Booksmart should be the biggest movie in the world.
I defy you to offer up a film that’s as funny, charming, ebullient, confident, and crass as Olivia Wilde’s directorial debut. And I'll double down and defy you to assemble a more thrillingly insular, instantly recognizable duo as Amy (Kaitlyn Dever) and Molly (Beanie Feldstein). Tally up all the wins at work in this movie, you've got yourself a deserving blockbuster. But when you connect all those wins to women, it's hard not to draw conclusions as to why Booksmart hasn't hauled in a bajillion dollars.
The heroes of Booksmart are inseparable, perspicacious besties who’ve spent high school doing everything ‘right,’ only to clue in on the last day of classes that they’ve had it all wrong. They've got one night to make up for all that lost time and find the one party that will satisfy the prerequisites they only just realized they required for graduation. The only problem? They don't know where the cool kids live. (As someone who didn't go to parties in high school and couldn't have found one of the popular kids' house if my life depended on it, I find this very relatable.)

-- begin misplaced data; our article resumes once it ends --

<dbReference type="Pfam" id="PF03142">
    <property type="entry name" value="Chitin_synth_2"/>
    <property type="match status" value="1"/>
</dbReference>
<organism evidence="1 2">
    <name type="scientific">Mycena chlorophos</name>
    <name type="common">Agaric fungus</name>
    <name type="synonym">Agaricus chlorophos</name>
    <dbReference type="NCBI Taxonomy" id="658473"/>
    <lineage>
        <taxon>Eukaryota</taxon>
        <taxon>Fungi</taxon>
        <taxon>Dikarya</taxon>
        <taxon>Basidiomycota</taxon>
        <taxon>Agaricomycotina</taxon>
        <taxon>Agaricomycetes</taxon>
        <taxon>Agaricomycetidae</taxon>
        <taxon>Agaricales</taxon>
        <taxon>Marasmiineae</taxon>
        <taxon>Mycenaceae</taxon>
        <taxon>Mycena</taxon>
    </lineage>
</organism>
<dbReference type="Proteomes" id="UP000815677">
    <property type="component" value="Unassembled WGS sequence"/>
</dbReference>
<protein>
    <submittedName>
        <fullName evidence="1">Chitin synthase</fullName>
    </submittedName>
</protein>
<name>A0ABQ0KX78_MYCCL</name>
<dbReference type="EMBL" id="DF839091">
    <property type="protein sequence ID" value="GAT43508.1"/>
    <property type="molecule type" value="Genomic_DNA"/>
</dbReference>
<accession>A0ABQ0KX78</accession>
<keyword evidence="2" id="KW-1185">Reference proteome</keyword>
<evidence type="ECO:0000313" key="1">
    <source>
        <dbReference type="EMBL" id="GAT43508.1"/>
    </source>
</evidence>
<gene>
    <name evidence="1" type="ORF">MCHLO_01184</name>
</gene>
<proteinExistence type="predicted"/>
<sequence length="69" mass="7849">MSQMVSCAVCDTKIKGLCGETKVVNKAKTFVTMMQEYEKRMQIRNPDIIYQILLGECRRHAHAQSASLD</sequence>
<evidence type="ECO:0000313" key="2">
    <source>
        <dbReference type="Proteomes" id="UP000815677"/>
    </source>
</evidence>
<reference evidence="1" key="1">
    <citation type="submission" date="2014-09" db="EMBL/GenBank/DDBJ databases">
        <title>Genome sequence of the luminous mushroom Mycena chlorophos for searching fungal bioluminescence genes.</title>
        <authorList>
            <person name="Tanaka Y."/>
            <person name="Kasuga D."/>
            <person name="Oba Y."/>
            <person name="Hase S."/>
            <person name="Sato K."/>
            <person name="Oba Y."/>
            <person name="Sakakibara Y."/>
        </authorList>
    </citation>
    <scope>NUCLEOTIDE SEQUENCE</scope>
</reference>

The movie travels well-trodden teen movie territory, but the walk has never felt so scenic. But in the place of the usual horny boys who must perform some reverse Sword in the Stone feat to prove their worthiness, we've got two young women who already excel at being themselves, particularly around each other, and are ultimately out to test the worth of who they are on a social scene they've always eschewed. Booksmart isn't about becoming different, but about becoming more yourself.
Forget comparisons to male-driven pubertal buddy comedies. (If you must compare, swap in Ladybird.) Booksmart, which features as rich and nuanced a female friendship as you’re likely to see in a ‘mainstream’ comedy, is a class above the rest. The moment you meet Amy and Molly, you love them as much as they love themselves and each other. You want to see them succeed and expand their horizons the same way that they, maybe at the risk of their established insularity, want to see each other succeed.
There's no excuse to miss out on this party. You know the address. And the fact that the rest of the world hasn’t caught on to how good this movie is, frankly, the rest of the world’s problem.